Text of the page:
Chad Economic Outlook

Economic performance and outlook

Economic activity in Chad continued to be hurt by the decline in world oil prices in mid-August 2014 and the security and humanitarian crises facing the country. GDP growth fell from 6.2% in 2014 to 1.8% in 2015  to –6.4%  in 2016 and was estimated to turn positive in 2017. Inflation, –1.9% in 2016, increased in 2017 and is projected to do so in 2018 as well. Declining investment, particularly in oil and in building and public works, large workforce cuts, high domestic arrears, and the sharp decline in public spending largely explain the contraction over the past two years. The outlook for 2017 and 2018 depends heavily on the country’s ability to intensify fiscal consolidation in an economic and financial environment characterized by falling oil prices.

Macroeconomic evolution

The decline in oil prices continues to impede growth and macroeconomic performance. Lower oil revenues and nonoil tax revenues led authorities to greatly reduce operating and capital expenditures to contain deficits in public accounts. Capital expenditure, which accounted for 9.6% of GDP in 2014, fell to 3% in 2016. The budget surplus reached an estimated 1.7% of GDP in 2017, up from a 2% deficit in 2016. The decline in oil prices also affected foreign exchange reserves, which in 2016 were only 0 months of imports of goods and services.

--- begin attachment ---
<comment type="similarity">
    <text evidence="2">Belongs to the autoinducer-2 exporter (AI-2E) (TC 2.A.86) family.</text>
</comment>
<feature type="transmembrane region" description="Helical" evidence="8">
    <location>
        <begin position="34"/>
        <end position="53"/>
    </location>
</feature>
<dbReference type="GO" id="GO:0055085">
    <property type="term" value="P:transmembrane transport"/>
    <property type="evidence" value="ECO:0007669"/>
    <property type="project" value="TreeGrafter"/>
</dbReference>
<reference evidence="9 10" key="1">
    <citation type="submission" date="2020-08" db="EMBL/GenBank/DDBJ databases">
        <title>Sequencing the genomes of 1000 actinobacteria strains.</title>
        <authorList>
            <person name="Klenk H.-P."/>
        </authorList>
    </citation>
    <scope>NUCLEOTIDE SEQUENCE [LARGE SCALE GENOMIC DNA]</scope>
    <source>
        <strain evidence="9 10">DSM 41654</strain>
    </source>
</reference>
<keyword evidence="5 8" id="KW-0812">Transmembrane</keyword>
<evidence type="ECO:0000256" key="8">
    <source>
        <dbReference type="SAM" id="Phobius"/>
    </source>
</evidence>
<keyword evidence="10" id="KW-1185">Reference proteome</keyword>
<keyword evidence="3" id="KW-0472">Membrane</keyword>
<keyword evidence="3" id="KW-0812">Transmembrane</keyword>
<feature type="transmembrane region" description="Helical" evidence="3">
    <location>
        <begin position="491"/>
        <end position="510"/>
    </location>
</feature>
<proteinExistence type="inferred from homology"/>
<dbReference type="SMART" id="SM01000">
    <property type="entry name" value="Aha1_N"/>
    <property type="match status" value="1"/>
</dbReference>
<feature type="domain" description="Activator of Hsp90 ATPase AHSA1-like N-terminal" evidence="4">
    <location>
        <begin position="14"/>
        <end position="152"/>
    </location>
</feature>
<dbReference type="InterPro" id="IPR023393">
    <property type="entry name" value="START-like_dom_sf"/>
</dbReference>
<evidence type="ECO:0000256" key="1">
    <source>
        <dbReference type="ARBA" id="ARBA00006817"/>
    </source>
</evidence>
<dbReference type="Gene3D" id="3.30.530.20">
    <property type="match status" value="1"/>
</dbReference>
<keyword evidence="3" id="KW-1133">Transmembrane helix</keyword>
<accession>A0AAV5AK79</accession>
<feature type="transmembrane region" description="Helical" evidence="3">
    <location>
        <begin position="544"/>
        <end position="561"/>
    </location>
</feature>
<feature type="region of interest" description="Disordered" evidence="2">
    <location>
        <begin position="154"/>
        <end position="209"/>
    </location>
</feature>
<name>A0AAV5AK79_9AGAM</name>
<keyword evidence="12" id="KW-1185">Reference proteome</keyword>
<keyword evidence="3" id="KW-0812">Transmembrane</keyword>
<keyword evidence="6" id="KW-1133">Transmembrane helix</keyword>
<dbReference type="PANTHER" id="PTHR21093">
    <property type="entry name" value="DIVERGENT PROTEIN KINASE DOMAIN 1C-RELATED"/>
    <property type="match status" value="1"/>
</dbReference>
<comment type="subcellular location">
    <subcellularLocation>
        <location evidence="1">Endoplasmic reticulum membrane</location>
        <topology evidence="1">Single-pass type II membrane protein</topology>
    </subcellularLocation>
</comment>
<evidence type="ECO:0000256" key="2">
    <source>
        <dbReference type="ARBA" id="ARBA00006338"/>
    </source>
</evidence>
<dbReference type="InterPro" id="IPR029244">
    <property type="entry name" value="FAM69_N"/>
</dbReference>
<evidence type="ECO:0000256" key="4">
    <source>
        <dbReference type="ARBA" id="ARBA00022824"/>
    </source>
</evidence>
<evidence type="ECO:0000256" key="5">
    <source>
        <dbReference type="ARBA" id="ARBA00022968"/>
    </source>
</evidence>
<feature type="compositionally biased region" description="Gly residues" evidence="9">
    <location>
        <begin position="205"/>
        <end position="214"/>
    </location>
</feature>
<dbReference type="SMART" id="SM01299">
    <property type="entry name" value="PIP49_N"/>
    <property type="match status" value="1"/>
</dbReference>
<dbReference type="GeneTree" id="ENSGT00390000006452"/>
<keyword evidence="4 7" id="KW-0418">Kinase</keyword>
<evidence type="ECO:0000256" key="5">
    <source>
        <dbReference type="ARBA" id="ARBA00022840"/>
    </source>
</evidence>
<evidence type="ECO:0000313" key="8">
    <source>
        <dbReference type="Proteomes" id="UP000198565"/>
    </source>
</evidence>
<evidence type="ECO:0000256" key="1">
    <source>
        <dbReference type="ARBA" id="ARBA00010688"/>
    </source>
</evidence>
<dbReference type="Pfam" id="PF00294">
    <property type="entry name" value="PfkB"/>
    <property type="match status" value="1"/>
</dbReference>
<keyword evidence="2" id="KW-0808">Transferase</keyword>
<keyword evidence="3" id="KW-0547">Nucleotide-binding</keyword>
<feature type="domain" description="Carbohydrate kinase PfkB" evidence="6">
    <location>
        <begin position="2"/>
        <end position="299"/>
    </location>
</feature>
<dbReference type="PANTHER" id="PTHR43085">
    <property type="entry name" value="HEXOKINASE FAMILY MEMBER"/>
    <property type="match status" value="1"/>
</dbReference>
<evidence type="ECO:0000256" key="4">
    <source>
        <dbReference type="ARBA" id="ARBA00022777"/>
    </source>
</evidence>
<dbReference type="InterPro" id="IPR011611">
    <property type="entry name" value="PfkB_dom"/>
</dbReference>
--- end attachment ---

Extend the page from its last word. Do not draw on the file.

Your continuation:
Tailwinds

The success of the September 2017 international donor conference in Paris to mobilize resources for financing programs in the National Development Plan 2017–2021, which was derived from Vision 2030—The Chad We Want, has led to promising actions. Development partners pledged $6 billion and private-sector actors pledged $13.2 billion to increase the country’s economic diversification.

Headwinds

Despite progress, the business environment remains problematic, as highlighted in the World Bank’s 2018 Doing Business report. Structural reforms are required to enhance the attractiveness and competitiveness of the domestic economy. Progressively closing the infrastructure deficit, particularly in the vital sectors of energy and transport, is essential to the success of the economic emergence policy.

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